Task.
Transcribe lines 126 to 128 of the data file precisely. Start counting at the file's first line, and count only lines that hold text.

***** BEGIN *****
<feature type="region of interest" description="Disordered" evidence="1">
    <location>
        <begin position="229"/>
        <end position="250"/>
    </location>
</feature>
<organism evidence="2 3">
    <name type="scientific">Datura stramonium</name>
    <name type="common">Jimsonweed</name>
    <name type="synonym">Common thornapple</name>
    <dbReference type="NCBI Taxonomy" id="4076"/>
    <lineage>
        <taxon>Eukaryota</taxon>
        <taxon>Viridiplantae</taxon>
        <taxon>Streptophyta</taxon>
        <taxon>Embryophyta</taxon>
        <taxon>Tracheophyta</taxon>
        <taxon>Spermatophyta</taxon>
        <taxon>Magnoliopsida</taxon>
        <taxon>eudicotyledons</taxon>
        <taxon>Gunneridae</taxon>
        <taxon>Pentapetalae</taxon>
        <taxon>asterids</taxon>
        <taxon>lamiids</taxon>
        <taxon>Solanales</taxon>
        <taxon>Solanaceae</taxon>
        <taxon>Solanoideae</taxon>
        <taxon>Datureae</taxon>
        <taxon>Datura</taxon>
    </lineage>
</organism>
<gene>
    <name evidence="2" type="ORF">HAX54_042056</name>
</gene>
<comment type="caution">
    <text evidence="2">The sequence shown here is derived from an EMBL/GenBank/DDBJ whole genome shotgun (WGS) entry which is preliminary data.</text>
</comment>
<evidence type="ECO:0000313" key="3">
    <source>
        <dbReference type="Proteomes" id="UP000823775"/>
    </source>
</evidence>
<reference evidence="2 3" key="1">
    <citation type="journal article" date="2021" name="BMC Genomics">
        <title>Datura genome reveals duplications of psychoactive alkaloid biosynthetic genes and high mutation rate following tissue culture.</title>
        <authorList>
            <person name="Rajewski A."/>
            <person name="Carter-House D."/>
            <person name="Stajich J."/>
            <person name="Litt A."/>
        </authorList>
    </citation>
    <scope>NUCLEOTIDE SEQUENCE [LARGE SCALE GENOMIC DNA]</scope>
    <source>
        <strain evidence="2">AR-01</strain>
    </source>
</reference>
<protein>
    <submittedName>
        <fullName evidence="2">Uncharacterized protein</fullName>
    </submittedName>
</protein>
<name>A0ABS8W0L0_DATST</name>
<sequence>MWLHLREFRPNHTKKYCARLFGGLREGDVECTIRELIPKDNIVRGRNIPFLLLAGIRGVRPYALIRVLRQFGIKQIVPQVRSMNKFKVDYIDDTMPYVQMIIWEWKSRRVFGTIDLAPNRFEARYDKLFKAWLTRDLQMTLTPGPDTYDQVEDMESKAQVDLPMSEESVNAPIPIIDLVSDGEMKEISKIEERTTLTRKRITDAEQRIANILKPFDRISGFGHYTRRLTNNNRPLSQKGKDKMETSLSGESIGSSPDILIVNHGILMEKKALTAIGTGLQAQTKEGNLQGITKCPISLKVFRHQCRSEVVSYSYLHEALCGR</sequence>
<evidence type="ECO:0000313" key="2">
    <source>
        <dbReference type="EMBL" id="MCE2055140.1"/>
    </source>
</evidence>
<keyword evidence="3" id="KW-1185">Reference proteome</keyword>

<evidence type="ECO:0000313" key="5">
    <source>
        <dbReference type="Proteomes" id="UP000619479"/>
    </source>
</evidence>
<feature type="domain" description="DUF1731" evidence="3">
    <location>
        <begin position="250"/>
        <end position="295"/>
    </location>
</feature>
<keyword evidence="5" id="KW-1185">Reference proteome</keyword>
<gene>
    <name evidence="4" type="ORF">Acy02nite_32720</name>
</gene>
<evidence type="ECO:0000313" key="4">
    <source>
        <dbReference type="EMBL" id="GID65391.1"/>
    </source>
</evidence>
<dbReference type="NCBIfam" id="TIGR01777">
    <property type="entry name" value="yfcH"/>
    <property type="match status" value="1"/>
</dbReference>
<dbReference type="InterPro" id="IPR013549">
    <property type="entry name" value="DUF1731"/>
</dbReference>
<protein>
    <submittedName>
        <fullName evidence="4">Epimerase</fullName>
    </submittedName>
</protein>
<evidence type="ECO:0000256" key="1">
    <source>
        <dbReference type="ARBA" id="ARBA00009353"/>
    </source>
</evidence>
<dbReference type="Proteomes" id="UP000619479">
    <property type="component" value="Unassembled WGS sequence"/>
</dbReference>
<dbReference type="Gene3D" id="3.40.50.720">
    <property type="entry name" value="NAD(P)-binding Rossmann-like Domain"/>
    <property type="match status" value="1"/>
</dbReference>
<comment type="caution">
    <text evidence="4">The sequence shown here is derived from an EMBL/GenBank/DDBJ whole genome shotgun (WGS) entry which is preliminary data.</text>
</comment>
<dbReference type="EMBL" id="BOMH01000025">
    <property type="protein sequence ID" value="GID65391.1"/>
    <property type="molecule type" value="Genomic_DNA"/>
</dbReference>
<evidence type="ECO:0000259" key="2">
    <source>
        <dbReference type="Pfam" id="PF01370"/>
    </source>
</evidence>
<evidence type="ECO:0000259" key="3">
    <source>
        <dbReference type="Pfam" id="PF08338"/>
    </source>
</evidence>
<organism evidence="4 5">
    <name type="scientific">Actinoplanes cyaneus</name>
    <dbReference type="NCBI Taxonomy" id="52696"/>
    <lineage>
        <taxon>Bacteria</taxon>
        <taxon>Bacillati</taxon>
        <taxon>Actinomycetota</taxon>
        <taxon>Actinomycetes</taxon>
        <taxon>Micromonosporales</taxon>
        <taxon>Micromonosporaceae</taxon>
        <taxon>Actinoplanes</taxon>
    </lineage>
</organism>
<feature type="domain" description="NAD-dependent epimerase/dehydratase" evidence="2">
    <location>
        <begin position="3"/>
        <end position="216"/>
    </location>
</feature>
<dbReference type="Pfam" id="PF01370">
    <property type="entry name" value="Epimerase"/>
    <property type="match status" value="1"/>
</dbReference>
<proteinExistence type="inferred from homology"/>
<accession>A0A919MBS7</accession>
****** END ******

</evidence>
<evidence type="ECO:0000259" key="3">
    <source>